It is a compromise deal, in many ways it can be termed as lowest minimum denominator
The deal puts the world on a path of 3 degrees and above of global warming as not much enhancement in ambition will happen for next 10 years
Developed countries have not committed any significant finance or emission cuts before 2020
The biggest winners are the developed countries; their historical responsibility has finally been erased
No major wins or losses for India in short term. India has got right words in the agreement but failed to operationalize equity and get fair share of carbon space
Paris, December 12, 2015: The much anticipated Paris Climate Change agreement was adopted by all members of the United Nations Framework Convention on Climate Change at about 7:30 pm local time, nearly 24 hours after the official deadline of the Paris climate summit. The Paris agreement will now be open for ratification by each member nation from April 2016 onwards.
The agreement has come after an intense two weeks of negotiations and represents a lot of compromises made, particularly by developing countries. Developing countries have got ‘words’ and promise of money while developed countries have finally got rid of their historical responsibility of causing climate change. They have no legally binding targets on finance or emissions cuts.
“The phrase ‘historical responsibility’ has been erased from the agreement and this weakens the obligations of developed countries to take actions due to there past emissions. Without historical responsibility, equity will now be interpreted only through the words ‘respective capabilities and national circumstances’ further removing differentiation between the climate actions of developed and developing countries,” says Chandra Bhushan, deputy director general, CSE.
To erase any notion of historical responsibility, the developed countries have gone to the extent of mentioning in the text that the loss and damage due to climate change “does not involve or provide a basis for any liability or compensation”.
Analysis of the adopted text:
• Differentiation between developed and developing countries is maintained in the text in some parts, particularly on finance, but it must be noted that this is weak differentiation based on capabilities and not on historic responsibilities. Also, no financial target has been mentioned in the agreement
• The words ‘Equity’ and ‘Common But Differentiated Responsibilities’ has come in many places, but gets negated by the fact that the Nationally Determined Contributions of countries are not legally binding and everyone has to take on mitigation commitments
• The text does talk about support for loss and damage, but clearly specifies that this will not be considered as liability or compensation. This further weakens the obligations of developed countries and erases responsibilities of dealing with the consequences of their past emissions.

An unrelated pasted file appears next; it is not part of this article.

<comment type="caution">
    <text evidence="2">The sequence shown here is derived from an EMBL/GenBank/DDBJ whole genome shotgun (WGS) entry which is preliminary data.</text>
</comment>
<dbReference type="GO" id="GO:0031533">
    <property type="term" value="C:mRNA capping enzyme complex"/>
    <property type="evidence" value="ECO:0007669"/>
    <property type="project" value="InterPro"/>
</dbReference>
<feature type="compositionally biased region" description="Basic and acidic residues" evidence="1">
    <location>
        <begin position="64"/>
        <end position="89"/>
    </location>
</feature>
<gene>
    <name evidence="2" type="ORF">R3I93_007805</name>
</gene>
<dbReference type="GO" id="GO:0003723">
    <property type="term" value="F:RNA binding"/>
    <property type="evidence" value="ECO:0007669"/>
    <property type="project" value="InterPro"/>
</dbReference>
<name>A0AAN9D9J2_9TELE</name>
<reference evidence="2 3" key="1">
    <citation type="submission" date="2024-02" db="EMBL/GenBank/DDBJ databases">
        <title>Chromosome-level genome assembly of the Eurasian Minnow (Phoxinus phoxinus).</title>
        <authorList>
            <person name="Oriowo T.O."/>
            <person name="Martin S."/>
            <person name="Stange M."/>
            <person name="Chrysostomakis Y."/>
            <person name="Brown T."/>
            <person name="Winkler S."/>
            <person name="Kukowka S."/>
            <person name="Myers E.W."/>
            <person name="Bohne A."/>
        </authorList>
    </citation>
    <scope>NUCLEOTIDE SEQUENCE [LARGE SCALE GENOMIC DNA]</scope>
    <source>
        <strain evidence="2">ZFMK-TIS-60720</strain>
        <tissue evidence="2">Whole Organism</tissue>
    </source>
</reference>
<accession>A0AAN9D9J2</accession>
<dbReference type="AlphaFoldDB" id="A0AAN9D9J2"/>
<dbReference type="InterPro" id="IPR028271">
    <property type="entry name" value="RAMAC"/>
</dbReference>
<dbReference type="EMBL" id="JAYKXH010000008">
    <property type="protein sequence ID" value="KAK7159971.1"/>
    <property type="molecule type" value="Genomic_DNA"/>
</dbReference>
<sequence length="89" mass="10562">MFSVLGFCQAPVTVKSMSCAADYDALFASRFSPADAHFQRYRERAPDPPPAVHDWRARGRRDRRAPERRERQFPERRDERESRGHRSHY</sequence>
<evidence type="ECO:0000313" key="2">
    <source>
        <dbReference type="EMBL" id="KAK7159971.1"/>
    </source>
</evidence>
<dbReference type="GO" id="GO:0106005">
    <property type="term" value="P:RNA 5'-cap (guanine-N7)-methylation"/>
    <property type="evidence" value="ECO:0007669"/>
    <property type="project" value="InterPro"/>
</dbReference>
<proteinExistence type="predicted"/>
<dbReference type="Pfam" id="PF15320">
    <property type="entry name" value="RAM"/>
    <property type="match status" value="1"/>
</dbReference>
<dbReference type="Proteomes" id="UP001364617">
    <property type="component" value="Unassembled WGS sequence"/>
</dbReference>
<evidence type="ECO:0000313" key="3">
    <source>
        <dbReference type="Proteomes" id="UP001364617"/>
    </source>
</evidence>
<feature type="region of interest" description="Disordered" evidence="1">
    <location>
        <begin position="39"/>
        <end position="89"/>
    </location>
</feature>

• References to carbon budgets is gone and so developed countries can continue to disproportionally appropriate carbon space in the future as they have done in the past. A fair distribution of the remaining carbon space based on historical responsibilities could have avoided this inequity.
• Developed countries have got a carbon market, through which they can offset their emissions, so they will do even less domestically than what they have promised in their nationally determined contributions.
• Paris agreement has agreed on a voluntary carbon market to buy and sell carbon credits. This means that the developed countries are likely to do even low emission cuts domestically as they will buy credits from the developing countries.
What has India won and lost
• The Agreement is under the UN Convention. India has got right words like equity and common but differentiated responsibilities mentioned in many places.
• It has also got terms like climate justice, sustainable lifestyle and consumption mentioned. But it must be noted that these are not in operational parts of the text and so there are no commitments for these things.
• India also believes that it will not have to do much before 2030, but CSE analyses is that India will be under constant pressure to take more burden for mitigating climate change by 2020 and beyond, especially when the next review of all the nationally determined contributions of countries take place.
“On the whole, the draft Paris agreement continues to be weak and unambitious, as it does not include any meaningful targets for developed countries to reduce their emissions. It notes that climate injustice is a concern of some and it maintains that the agreement will be under the UN convention. But as it does not operationalize equity and the term carbon budget didn’t even find mention in the text. This will end up furthering climate apartheid,” says Sunita Narain, director general, CSE.
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